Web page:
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Tom Johnson

      . . . former CNN President & CEO. Mr. Johnson retired from CNN in 2001 after 11 years at its helm. He was president & publisher of Los Angeles Times (ő77-‚90), editor & publisher of The Dallas Times Herald (ő77-‚77), EVP of the Texas Broadcasting Corporation (ő71-‚73), and served as President Lyndon B. Johnson‚s deputy press secretary and special assistant. Mr. Johnson has served on the boards of the Rockefeller, Knight, Mayo, and LBJ Foundations and Stanford University‚s Professional Journalism program. He is currently leading a national campaign to remove the stigma of depression.

Excerpts3:48 secs

      The decline in television, radio and newspaper news and programming deeply concerns Tom Johnson, the former president and CEO of CNN. Don‚t blame editors and reporters for poor quality, he says, defending his beloved profession of journalism. Take it up with the owners of the public and private companies who control news outlets. They‚re the ones who decide what you‚re getting and they‚re the ones who can fix it. Advertisers are co-conspirators. They respond to raw ratings with an obsession for the youth market, keeping news organizations from doing quality news, he says. And the Federal Communications Commission (FCC) has a role to play, too.

      It may all look depressing, but not hopeless, says Tom Johnson, who knows about depression. He battled this mental illness in secret for a quarter of a century.  No more. He‚s now devoted the rest of his life to bringing depression out of the closet, while he champions better journalism.

      Mr. Johnson is unequivocal in naming what he calls the greatest enemy of very good electronic journalism -- overnight ratings. He‚s seen „The Nielsonsš and other such rating services drive media outlet owners and managers to pressure their news departments for sensationalism in the interest of generating numbers. That hurts the news business, he‚s observed first hand. And in a democratic society where people govern themselves, what hurts news hurts everyone.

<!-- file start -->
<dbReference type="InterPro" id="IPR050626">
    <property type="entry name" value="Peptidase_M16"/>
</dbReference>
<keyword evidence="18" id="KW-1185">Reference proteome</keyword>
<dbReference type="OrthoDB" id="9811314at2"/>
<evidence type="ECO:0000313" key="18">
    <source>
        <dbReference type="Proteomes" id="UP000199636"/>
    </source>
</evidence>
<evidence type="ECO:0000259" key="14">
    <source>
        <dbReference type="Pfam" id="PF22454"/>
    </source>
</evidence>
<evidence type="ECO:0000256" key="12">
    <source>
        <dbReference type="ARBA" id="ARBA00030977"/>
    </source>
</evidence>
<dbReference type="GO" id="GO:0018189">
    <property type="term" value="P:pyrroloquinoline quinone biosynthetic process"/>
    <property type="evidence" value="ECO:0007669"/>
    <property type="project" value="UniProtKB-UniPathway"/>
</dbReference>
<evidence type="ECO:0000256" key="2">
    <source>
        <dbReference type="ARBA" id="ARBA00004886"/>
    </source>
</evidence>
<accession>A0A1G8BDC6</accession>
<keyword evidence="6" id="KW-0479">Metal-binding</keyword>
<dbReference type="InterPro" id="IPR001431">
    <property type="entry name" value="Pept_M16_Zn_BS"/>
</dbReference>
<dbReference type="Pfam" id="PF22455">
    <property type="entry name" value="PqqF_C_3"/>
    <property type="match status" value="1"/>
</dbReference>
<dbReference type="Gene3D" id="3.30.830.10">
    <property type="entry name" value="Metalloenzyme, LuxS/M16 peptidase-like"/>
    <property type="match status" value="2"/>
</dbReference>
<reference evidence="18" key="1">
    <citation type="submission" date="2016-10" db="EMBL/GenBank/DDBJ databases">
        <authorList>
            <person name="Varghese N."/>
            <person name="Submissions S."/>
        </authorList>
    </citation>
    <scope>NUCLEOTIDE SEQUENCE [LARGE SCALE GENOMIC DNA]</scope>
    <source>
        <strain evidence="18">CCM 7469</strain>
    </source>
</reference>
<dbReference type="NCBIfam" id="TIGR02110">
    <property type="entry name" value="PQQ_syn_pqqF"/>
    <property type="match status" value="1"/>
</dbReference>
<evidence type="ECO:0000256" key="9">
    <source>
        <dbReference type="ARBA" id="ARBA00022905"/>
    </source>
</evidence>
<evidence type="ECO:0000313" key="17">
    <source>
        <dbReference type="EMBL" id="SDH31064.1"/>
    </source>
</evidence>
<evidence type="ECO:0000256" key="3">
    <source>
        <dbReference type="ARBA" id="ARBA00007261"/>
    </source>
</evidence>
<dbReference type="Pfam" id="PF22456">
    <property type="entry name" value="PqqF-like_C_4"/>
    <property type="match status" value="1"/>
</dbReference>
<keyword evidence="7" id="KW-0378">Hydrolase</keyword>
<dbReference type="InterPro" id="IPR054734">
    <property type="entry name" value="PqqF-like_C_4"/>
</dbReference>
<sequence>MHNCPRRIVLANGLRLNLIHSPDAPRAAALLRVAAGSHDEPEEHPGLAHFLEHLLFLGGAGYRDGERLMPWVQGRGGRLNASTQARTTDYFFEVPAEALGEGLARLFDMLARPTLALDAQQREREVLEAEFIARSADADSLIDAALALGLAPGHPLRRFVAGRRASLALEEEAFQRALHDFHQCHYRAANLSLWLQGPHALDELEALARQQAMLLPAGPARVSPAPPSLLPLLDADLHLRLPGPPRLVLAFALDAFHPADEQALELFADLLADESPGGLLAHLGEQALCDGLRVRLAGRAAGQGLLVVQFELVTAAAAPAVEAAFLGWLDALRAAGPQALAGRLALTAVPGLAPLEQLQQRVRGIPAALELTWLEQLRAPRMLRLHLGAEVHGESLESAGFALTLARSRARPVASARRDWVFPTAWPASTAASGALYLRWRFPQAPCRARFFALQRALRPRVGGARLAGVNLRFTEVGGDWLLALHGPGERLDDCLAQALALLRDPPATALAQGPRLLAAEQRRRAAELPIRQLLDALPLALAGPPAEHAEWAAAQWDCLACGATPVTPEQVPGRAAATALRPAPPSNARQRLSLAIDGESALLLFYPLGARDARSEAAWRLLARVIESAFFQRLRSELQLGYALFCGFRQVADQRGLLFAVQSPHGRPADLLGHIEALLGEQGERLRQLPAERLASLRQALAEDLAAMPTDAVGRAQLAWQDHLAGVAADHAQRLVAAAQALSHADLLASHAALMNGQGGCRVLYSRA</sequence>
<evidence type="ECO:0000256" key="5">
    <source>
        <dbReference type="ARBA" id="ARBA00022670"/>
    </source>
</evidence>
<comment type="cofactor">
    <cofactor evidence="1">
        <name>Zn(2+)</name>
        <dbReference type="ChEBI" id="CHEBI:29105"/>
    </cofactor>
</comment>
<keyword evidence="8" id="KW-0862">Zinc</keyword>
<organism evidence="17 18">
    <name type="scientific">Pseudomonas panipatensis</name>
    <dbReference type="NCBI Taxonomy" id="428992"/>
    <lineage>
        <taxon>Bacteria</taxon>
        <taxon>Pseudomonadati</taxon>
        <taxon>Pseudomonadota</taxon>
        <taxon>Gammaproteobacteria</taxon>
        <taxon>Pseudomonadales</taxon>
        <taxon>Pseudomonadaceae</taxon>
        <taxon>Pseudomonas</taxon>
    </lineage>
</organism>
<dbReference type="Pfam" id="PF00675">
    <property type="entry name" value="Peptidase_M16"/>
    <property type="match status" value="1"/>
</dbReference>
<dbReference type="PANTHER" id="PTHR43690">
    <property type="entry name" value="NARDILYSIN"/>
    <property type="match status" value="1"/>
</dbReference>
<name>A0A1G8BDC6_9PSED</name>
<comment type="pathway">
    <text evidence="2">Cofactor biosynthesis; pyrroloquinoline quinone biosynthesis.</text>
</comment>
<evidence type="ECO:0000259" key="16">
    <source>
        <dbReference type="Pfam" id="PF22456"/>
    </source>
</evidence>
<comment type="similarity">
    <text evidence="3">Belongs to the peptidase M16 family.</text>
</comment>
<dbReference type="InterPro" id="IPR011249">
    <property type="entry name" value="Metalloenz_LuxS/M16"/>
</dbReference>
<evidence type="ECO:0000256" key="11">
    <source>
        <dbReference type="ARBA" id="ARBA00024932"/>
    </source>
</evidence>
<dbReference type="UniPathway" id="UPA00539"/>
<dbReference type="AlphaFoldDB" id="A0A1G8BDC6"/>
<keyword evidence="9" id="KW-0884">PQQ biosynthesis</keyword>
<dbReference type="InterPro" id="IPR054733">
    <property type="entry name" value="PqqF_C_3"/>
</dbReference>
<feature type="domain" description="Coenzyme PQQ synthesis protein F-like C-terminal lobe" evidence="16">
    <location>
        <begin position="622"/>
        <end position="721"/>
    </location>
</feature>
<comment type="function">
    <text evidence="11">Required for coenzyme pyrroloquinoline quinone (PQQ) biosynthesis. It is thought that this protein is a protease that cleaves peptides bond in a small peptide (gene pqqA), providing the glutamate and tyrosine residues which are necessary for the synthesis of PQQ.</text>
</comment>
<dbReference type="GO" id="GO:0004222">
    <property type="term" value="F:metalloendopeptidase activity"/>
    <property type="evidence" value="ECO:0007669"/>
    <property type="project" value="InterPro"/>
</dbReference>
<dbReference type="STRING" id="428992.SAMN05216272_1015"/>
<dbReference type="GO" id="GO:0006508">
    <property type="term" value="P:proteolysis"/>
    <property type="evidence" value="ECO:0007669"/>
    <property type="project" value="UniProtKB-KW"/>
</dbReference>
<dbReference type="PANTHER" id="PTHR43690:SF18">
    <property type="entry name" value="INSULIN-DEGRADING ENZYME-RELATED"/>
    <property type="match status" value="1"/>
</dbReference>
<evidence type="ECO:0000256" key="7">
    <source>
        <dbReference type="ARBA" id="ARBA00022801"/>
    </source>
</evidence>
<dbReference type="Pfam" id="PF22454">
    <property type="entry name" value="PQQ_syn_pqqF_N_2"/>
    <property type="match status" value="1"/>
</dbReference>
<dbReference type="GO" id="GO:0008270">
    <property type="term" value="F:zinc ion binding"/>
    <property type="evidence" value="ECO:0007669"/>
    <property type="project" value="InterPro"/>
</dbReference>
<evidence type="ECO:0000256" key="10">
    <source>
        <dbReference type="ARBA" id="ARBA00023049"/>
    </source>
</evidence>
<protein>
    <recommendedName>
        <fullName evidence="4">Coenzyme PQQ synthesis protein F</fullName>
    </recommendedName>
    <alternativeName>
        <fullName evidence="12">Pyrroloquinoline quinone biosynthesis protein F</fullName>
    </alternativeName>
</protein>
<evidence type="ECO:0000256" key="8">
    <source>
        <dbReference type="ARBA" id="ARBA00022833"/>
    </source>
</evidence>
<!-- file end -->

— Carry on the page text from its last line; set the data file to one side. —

When will owners see the light? Mr. Johnson is realistic. Economic realities of staggering profits argue against either programming or the news getting better any time soon. He knows it will take a lot to return to reasonable profits instead of today‚s maximum ones. But that‚s what it will take to put quality back in the news and programming driver‚s seat. So what‚s a people to do?

      Consumers are powerful, he knows, urging us all to put the power of the purse to work. Demand better news and programming. If you don‚t like what you‚re seeing or hearing or reading, don‚t buy what advertisers are selling. Be sure to tell owners and advertisers what you‚re doing. Mobilize.  Use grassroots power.

      Since the airwaves still belong to the people, maybe some re-regulation (not rampant de-regulation) is in order. The FCC could once again regulate the people‚s airwaves. They might also halt the massive station ownership consolidation that has silenced the voices of local communities. The FCC could require radio and television stations to serve the public interest, not just licensees‚ bottom line.

      And forget, „Now we‚re held accountable to the ratings.š Tom Johnson is clear -- that is NOT how it should be, especially in news. Journalism‚s highest responsibility is to hold itself to the highest standards of reporting. Accept nothing less, he insists. Why? Because media organizations now shape every level of our communities, from the neighborhood to the planet, and will shape our future.

[This Program was recorded January 10, 2003, in Atlanta, Georgia, US.]

Conversation 1

Tom Johnson describes his life-long love affair with the news profession to Paula Gordon and Bill Russell.  He describes the highest responsibility of the news.